Brown Bag Lunch: Courtney Bayne, Records Analyst, Government of NS and Treasurer of ARMA NS

When: October 13, 2016 12 – 1 pm
Where: SIM Boardroom

Slides from presentation: click here

Ever thought of a career in Records Management? Where to take your education to make yourself a career? Have you ever thought about Records Management? We will talk about what it is and how it relates to your education. Courtney Bayne will speak about top trends, transferable skills sets, what employers are looking for, and answer any questions you may have about the industry.

About the speaker: Courtney Bayne, Records Analyst, Government of NS and Treasurer ARMA NS

* Records Analyst with the Nova Scotia Government.
* Worked in the RIM field with NS Government since 2006 (roughly 9 departments).
* Current department: Internal Services
* Library and Information Technology (honours) diploma from NSCC (2007)
* DAL MIM 2017 candidate.
* An active ARMA Member since 2007, current ARMA NS Treasure and have held various board positions over the years

IM Public Lecture: “Understanding the Complexity of Fisheries Information Use at the Science-Policy Interface”

Lecture Details
Thursday, October 6th, 2016
5:35-6:35pm *embedded in the class INFO 5500: Information in Society
Room 1011, Kenneth C. Rowe Management Building, 6100 University Avenue

The Information Management Public Lectures give attention to exciting advances in research and professional practice. The topics are diverse reflecting the importance and global extent of Information Management in today’s society. The lectures are open to all members of the Dalhousie campus and surrounding community. Click here for the full schedule. We encourage you to attend in person, but if that is not possible you can access a recording on our website following the lecture. Live streaming is not currently available.

Suzuette Soomai
School of Information Management, Dalhousie University

Abstract: The factors influencing scientific communication are contingent on the characteristics of the many dynamic and iterative science-policy interfaces among decision-makers, scientists, and other stakeholders as revealed in case studies of the Canada Department of Fisheries and Oceans (DFO), Northwest Atlantic Fisheries Organization (NAFO), and the Food and Agriculture Organization of the United Nations (FAO). This talk presents the important drivers to information production and the key enablers and barriers to communication based on direct observations at the organizations’ meetings coupled with interviews of fisheries scientists and managers. Unique features of decision-making and information use enable the production of credible, relevant, and legitimate information in each organization, including trade-offs in these attributes to support fisheries governance objectives. Understanding the interface can equip the organizations to evaluate or modify practices to increase the uptake of their information in decision-making and enable stakeholders to determine their most appropriate entry point in a decision-making process.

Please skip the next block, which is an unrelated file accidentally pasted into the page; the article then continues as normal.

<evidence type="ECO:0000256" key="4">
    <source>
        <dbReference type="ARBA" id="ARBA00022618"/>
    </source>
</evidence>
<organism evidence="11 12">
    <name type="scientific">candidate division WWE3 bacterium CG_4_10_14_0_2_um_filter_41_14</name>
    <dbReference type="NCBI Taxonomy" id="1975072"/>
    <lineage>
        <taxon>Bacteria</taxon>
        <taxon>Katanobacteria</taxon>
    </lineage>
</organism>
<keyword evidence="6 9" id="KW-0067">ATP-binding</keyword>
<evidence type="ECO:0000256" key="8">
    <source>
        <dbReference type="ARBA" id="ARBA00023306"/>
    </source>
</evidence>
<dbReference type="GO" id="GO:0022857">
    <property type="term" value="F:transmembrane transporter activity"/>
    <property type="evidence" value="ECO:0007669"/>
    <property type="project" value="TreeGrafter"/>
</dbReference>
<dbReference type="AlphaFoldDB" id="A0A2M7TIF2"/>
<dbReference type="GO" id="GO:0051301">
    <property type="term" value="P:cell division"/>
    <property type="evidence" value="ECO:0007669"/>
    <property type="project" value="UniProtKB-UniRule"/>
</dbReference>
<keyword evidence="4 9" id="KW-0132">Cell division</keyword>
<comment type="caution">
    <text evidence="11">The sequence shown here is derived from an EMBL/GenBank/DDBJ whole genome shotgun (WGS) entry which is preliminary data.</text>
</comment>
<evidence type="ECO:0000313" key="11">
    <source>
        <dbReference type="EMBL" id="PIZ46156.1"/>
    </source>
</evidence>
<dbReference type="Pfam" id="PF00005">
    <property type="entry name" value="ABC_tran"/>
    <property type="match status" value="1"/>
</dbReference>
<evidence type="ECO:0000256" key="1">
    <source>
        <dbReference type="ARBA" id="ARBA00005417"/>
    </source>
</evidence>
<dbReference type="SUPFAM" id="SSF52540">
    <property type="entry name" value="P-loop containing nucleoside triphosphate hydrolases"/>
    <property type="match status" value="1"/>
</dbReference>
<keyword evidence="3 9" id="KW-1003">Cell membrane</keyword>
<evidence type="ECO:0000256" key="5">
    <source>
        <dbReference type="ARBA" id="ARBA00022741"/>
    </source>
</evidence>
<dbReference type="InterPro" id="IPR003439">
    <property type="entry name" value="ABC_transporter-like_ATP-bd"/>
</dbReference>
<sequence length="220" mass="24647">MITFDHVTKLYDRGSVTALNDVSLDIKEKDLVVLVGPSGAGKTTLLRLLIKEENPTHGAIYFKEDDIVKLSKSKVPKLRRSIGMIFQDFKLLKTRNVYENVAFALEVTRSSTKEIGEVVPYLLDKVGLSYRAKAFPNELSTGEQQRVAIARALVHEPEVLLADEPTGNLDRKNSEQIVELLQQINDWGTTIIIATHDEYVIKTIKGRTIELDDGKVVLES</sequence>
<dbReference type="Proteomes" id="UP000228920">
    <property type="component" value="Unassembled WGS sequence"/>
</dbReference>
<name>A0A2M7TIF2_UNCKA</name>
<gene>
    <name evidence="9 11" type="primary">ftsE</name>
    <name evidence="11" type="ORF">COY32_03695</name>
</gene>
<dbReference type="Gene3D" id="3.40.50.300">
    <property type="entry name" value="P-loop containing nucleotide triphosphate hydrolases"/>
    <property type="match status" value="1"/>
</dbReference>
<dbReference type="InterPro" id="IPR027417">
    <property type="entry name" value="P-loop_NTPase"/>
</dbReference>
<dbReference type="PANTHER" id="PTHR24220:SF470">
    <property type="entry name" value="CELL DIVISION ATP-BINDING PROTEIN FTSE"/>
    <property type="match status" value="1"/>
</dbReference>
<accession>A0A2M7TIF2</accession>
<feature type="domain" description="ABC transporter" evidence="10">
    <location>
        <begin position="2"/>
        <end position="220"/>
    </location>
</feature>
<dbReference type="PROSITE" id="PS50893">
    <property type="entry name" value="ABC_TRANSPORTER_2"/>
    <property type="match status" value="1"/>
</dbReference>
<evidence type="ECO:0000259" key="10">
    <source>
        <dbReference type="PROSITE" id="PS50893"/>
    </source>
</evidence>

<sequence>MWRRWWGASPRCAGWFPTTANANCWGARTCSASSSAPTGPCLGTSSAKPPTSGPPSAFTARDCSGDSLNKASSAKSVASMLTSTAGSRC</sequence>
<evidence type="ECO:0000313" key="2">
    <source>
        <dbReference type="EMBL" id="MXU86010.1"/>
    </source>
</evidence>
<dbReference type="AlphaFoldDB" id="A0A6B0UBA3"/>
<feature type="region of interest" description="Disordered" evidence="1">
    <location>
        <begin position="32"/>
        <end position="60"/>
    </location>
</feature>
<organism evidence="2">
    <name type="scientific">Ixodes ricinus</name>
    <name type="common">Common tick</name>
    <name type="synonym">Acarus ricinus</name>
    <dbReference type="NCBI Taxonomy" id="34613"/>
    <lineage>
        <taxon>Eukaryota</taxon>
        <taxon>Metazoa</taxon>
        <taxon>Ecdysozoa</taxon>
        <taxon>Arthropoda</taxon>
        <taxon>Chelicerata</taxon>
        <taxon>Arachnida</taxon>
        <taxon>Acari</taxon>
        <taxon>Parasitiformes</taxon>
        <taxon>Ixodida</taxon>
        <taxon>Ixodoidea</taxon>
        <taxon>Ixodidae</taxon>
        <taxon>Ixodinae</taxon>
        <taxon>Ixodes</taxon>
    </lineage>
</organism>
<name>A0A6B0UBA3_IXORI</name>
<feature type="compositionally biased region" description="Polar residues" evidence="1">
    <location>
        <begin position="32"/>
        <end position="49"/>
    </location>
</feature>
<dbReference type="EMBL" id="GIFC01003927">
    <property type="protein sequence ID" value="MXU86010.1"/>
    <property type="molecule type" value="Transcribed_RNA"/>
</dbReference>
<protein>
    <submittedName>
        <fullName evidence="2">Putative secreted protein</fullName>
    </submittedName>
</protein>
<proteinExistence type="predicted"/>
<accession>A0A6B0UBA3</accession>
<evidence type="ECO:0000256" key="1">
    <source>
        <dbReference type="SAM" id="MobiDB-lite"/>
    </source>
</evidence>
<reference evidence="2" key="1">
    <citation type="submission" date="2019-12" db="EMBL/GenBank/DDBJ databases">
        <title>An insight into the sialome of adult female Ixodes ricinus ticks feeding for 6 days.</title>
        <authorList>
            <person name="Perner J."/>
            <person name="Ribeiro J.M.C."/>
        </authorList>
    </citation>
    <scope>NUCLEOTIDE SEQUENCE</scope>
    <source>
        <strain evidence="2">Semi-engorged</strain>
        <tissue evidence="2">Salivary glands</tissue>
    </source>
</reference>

Biography: Dr. Suzuette S. Soomai is a Postdoctoral Fellow with the Environmental Information: Use and Influence (EIUI) research program at Dalhousie University. Her interdisciplinary research focuses on the role of scientific information—produced by fisheries management organizations— in policy- and decision-making for marine fisheries management. She holds an Interdisciplinary PhD and a Master in Marine Management (MMM) from Dalhousie University. She also holds a Master of Philosophy (MPhil) in Zoology and a BSc (Hons) from the University of the West Indies.

Dr. Soomai has considerable experience in fisheries resource assessment and management as she was a government fisheries scientist in Trinidad and Tobago. She has worked closely with commercial/large-scale and small-scale fishers in the Caribbean as well as regional an international fisheries management organizations in a range of research activities including fish stock assessments, freshwater aquaculture farming, and at-sea testing of marine bycatch reduction gear technologies.